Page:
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Wednesday, 25 June 2008
Page: 5961


Mr PERRETT (7:17 PM) —The Great Barrier Reef Marine Park and Other Legislation Amendment Bill 2008 deals with the overlap between the Environment Protection and Biodiversity Conservation Act and various pieces of Queensland legislation. It does this by establishing the Environment Protection and Biodiversity Conservation Act as the authority for environmental impact assessments and approval arrangements. In doing so, this bill eliminates duplication, reduces compliance costs for business—which is always very important and which the Rudd government is committed to—and ensures that the Great Barrier Reef will receive strong legal protection as a matter of national environmental protection. This bill also improves investigation and enforcement powers through the EPBC Act. It includes a civil penalty regime, expanded infringement notices for minor offences and administrative enforcement. These are very sensible approaches in terms of having a continuum. These penalties strike an appropriate balance of adequate deterrence while ensuring that penalties are not excessive for minor offences.

I also welcome the measures in this bill to encourage individuals to take responsibility for their environmental impact. This is a cultural debate that should have occurred 10 years ago. Unfortunately, it is now up to the Rudd government to inform the community about the importance of this. The bill introduces an environmental duty requiring marine park users to take reasonable steps to avoid or minimise any environmental harm. This is a common-sense approach. This bill also delivers on our election commitment to reinstate a requirement for the Great Barrier Reef Marine Park Authority to include an Indigenous member. This measure is out of respect to the more than 70 traditional owner groups along the Queensland coast, many of whom are represented very ably in the federal parliament by the member for Leichhardt. These 70 traditional owner groups have a continuing relationship with the Great Barrier Reef. These measures build on our comprehensive strategy to protect and manage the Great Barrier Reef for the future, including our $200 million reef rescue plan and action to help protect the reef from the impacts of climate change.

As I mentioned earlier in my speech, there were many missed opportunities to address the environmental damage of climate change in the 1970s. However, we cannot rewind time. This bill is part of a suite of responses to climate change. It is appropriate at this moment that I ask: what have the opposition done? I heard in question time today some suggestions about shadecloth, and I did a bit of research to find out what that referred to. It was in the context of the government talking about its green paper on climate change which is to be released next month. I looked at the ABC News online webpage for Thursday, 2 November 2006, which said:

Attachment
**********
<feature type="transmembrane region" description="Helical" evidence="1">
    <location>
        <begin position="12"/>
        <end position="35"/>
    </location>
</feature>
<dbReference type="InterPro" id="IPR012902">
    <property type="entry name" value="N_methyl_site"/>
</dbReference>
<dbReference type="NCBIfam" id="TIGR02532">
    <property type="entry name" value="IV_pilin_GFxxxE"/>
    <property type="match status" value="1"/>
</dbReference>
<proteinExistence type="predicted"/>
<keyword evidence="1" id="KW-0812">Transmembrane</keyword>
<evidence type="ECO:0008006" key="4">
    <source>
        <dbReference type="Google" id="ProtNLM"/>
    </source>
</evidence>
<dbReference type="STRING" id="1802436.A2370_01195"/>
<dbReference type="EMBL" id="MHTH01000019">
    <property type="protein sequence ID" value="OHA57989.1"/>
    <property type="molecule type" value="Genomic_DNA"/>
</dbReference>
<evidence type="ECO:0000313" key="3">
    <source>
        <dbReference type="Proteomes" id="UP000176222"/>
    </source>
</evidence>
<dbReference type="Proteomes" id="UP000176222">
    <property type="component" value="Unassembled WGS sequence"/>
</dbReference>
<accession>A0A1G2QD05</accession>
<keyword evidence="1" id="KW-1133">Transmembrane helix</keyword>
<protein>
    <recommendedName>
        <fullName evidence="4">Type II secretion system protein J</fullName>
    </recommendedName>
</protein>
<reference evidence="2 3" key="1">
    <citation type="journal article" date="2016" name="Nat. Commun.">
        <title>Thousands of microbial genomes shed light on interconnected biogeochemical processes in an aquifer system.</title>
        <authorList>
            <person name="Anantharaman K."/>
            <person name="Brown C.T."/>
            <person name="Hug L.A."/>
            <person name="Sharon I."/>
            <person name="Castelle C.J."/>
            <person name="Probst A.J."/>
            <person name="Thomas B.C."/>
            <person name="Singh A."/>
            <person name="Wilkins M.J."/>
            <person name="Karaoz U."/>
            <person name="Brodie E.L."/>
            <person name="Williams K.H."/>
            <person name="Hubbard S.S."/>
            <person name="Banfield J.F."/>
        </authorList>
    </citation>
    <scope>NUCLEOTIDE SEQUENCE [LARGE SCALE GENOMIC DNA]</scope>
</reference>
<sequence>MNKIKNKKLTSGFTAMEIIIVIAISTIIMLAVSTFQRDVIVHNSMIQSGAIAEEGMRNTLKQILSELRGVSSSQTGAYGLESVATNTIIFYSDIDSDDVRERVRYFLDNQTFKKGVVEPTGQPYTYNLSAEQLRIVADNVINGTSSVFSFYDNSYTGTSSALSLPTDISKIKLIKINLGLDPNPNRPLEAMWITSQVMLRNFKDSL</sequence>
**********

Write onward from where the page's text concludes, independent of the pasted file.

Federal Tourism Minister Fran Bailey says using ‘shade cloth’ over parts of the Great Barrier Reef off Queensland could protect it from the harmful effects of global warming.

Earlier this week, Britain’s Stern report said climate change could cause a global economic downturn and bleach the reef.

Skipping forward a few paragraphs:

One of the suggestions is to attach the shade cloth to pontoons, which is an idea Ms Bailey says is worth considering if it will help protect the reef.

I would like to have the contract for that 2,500-kilometre-long pontoon. It certainly would do a lot for manufacturing in Queensland and for Labor on the coast. It would certainly keep the member for Leichhardt’s electorate happy for a while. The Rudd government is realistic and has a green paper. Those opposite have some green shadecloth. That is their approach. Under the Rudd government an emissions-trading scheme will be a reality. The fear and smear campaign launched by the Kyoto sceptics opposite—the ‘missing in action’ group when in government—will come to nothing. Hopefully, people will understand that the cultural change that we need on carbon will produce some real results.

When releasing the Stern report, which was referred to in this article, the author made the point that the failure of the Western world to put a price on carbon is the greatest market failure of all time. We in the Labor government, strangely enough, are much more believing about the role of the market than those opposite. I wonder what the carbon charlatans on the other side believe in. Will they just go with a fear and smear campaign—talking about petrol and the like—or will they really try to address the future of the planet?

Surely the Great Barrier Reef is one of the world’s greatest natural wonders. My three-year-old son went to North Queensland to meet my in-laws when he was a two-year-old. He is yet to go snorkelling or diving on the reef or to experience many of its great wonders. For his sake and for his children’s sake it is hoped that the opposition will embrace the fact that the world has changed. I am very pleased to support a bill that will help ensure that the reef can be enjoyed for generations to come. I commend the bill to the House.